Books to Read Before You Die

While it may be something that most don’t like to think about, as it’s never a pleasant topic of conversation, death is a part of life. That means that the time we have on this earth are finite, and as such, it is so important to make the most of the things that you love. If you’re an avid reader, trying to get in as many books as you possibly can before you pass on is crucial. Even if you aren’t a so-called bookworm, reading is really something you should prioritize, as it offers a wealth of benefits. 

If you’re looking to increase your reading time or you always have your nose in a book and you’re looking for some great titles to add to the list, here’s a look at some books you should read before you die.

1984 by George Orwell

Published in 1949, 1984 by George Orwell provides a frightening glimpse at a dystopian global society where the government has put such totalitarian control in place and has completely removed citizens’ inalienable rights that even thinking thoughts that are in opposition of Big Brother (the supreme ruler of Oceania, the police state country that has replaced all of the governments of the Western Hemisphere, the UK, and most of the countries that are ruled by the British Empire) can end with being hauled off by the Thought Police. Given the state of the world since March of 2020,reading 1984 is a must. In fact, when you compare the book to the current climate, you may make you wonder if George Orwell was a seer. 

Things Fall Apart by Chinua Achebe

Published in 1958, just two years before Nigeria declared their independence, Things Fall Apart was the first African book that garnered global attention. A short, easy read, this novel shares critical messages: the importance of familial traditions, the legacy of colonialism, as well as fate and will. More significantly, it highlights the ill effects that occur when societies and individuals fail to advance.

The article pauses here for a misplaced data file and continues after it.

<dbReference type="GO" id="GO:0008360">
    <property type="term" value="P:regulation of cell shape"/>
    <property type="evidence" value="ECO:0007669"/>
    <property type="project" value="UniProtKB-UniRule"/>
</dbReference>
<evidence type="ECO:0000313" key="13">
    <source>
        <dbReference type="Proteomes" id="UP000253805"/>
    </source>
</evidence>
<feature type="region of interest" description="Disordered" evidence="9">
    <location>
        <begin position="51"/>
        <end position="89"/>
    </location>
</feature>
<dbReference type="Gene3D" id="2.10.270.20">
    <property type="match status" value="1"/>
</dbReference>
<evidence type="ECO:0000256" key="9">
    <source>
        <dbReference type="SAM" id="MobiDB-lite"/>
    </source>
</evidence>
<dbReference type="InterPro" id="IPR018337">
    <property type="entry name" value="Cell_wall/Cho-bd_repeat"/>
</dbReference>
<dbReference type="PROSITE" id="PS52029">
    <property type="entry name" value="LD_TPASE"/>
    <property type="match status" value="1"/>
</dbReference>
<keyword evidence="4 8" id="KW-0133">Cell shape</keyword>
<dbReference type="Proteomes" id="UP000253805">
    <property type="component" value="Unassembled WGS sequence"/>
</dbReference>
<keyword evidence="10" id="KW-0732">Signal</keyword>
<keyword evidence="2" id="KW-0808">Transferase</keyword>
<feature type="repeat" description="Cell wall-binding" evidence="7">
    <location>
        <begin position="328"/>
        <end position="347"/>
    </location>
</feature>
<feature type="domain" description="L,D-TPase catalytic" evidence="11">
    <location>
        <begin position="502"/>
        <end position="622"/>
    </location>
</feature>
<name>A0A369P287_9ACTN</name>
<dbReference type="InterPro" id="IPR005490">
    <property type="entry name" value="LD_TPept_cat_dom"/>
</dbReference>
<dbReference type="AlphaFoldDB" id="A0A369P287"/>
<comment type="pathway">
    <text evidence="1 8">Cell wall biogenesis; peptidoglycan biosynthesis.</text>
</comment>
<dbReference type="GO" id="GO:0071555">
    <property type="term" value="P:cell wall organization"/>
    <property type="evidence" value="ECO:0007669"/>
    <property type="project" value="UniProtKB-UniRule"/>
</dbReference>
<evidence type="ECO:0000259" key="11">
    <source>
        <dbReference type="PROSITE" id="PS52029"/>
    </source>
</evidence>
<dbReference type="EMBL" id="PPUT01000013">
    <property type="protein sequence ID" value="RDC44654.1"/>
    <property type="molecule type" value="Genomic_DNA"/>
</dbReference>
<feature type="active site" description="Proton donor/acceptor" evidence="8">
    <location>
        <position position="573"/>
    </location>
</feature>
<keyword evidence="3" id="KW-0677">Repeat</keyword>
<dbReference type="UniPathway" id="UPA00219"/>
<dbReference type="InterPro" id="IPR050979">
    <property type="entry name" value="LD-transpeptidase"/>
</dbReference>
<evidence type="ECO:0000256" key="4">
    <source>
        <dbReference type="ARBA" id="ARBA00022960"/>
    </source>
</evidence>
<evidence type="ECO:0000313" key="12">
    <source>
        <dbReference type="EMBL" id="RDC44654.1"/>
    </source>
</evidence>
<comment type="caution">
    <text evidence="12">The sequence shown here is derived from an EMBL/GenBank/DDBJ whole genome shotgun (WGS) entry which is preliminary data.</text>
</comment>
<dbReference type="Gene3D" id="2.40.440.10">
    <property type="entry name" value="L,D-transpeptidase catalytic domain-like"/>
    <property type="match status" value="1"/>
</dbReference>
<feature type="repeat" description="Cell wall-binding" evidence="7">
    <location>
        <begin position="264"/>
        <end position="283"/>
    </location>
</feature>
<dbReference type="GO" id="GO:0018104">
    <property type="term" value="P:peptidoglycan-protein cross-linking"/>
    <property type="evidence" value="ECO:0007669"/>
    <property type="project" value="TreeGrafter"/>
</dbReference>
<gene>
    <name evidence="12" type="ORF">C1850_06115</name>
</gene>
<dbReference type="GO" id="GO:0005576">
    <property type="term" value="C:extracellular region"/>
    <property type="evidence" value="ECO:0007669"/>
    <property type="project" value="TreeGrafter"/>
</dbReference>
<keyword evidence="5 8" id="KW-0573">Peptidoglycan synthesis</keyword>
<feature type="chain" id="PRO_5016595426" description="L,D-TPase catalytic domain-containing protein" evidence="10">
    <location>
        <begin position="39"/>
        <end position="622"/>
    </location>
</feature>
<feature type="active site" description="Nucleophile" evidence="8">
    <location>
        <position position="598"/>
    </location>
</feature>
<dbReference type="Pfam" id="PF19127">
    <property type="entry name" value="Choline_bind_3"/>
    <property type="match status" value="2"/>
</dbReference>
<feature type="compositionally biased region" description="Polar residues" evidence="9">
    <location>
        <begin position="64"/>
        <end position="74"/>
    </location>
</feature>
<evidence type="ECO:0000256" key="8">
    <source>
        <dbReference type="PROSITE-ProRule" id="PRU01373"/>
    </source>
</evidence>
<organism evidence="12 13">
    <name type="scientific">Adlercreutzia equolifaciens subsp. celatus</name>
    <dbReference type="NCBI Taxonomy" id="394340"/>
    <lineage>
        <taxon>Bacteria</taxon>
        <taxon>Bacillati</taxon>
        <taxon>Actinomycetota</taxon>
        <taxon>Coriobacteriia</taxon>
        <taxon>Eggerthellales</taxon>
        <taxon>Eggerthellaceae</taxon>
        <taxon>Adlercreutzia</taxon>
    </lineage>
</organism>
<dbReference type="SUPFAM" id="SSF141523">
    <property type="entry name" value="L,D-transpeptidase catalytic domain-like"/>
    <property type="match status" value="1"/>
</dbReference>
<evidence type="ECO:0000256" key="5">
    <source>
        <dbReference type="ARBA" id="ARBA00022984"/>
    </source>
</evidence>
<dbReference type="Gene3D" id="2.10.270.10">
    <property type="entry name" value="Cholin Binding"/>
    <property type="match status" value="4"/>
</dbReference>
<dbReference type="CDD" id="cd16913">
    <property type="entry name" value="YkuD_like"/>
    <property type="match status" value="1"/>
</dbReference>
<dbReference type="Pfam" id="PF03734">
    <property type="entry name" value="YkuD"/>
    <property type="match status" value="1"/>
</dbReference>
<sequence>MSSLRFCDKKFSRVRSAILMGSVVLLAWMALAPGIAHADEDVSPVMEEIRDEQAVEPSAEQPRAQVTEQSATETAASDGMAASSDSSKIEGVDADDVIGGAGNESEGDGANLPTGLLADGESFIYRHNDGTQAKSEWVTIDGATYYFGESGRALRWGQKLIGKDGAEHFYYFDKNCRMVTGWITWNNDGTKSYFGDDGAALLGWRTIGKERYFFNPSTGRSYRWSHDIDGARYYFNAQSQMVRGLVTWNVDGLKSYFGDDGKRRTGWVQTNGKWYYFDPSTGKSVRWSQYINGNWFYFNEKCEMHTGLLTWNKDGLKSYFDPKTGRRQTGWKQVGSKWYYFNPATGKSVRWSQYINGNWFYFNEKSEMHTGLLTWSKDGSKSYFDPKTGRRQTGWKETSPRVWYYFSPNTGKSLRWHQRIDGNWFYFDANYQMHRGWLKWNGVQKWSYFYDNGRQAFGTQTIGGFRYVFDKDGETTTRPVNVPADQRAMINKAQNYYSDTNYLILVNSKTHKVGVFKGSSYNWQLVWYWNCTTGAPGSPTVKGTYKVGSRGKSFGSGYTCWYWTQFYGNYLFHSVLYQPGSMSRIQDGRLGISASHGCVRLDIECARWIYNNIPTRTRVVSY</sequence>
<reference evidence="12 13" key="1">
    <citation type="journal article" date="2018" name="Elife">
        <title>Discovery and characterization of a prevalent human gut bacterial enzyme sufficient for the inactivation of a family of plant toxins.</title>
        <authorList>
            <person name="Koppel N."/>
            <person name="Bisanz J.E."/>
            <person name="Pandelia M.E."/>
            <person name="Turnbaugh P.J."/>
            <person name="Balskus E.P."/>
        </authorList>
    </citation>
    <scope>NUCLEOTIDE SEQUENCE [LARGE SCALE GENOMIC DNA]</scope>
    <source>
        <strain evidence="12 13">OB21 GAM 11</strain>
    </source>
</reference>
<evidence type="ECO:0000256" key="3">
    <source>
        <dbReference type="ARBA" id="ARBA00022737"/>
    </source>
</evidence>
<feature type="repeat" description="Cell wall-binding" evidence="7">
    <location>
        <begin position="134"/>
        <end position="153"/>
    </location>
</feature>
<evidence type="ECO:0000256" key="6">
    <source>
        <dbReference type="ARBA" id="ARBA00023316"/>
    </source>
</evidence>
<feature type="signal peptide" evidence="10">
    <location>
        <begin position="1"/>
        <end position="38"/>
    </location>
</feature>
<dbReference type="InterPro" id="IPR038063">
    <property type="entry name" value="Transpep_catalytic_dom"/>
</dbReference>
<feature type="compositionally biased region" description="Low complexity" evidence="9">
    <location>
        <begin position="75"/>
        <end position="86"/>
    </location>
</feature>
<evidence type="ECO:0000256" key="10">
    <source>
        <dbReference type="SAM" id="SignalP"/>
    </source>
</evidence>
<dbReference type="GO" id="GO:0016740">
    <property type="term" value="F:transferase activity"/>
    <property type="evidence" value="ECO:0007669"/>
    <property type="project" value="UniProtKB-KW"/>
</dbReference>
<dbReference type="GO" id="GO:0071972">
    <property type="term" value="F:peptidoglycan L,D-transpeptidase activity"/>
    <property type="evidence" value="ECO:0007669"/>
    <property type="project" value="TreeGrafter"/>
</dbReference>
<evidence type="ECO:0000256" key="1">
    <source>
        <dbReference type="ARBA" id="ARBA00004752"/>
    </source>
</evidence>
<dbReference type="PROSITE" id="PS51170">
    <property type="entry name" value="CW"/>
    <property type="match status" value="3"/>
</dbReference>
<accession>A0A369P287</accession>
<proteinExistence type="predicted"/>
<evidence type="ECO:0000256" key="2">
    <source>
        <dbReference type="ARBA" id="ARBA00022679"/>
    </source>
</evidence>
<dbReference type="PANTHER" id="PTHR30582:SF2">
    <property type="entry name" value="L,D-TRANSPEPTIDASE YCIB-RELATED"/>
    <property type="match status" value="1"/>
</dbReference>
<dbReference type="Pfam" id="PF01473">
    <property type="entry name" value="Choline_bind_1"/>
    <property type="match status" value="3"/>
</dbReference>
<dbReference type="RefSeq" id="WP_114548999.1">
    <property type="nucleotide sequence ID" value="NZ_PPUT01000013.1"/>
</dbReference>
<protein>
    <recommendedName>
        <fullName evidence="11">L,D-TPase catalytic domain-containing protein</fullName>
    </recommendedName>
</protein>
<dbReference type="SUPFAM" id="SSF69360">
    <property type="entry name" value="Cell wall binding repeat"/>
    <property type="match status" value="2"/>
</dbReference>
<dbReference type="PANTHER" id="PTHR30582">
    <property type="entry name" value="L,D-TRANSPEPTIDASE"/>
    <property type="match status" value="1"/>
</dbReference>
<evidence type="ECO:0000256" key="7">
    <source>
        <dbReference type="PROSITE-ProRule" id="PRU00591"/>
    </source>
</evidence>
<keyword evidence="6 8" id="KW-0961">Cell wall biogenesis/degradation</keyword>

Anne of Green Gables by L.M. Montgomery

A lighthearted tale about a highly spirited and courageous orphan girl who is adopted by an elderly brother and sister, Anne of Green Gables is a delightful read. While reading this coming-of-age tale, you’ll be brought along on a young girl’s journey as she tries to find her place in life. It’s a beloved classic and an absolute must-read. 

The Catcher in the Rye by J.D. Salinger

Another classic, The Catcher in the Rye was published as a novel in 1951. While the author intended it for adults, it has become an iconic title for adolescents, due to the themes that appeal to this age group, such as angst, alienation, and the superficiality of society. In Holden Caulfield (the main character), many have said that Salinger created the original “cynical adolescent”. 

The Count of Monte Cristo by Alexandre Dumas

A quintessential adventure/revenge novel that was completed by Dumas, a French writer, in 1844, The Count of Monte Cristo is another title to add to your list of must-reads. The book is the tale of the young Frenchman Edmond Dantes, who is falsely accused and hailed without trial on an island off the coast of France. Dantes’ determination and will drove him to escape his wrongful imprisonment and attempt to avenge himself. Though written more than 170 years ago, it remains – and will continue to remain – a revenge tale that resonates throughout the ages. 

The Great Gatsby by F. Scott Fitzgerald

Set in the Jazz Age on Long Island, New York, The Great Gatsby has been dubbed by many the greatest novel of all time. The story is told by narrator Nick Carraway, who shares his relationship with Jay Gatsby, a “new money” millionaire, and his obsession with rekindling his romance with Daisy Buchanan, Gatsby’s former lover. 

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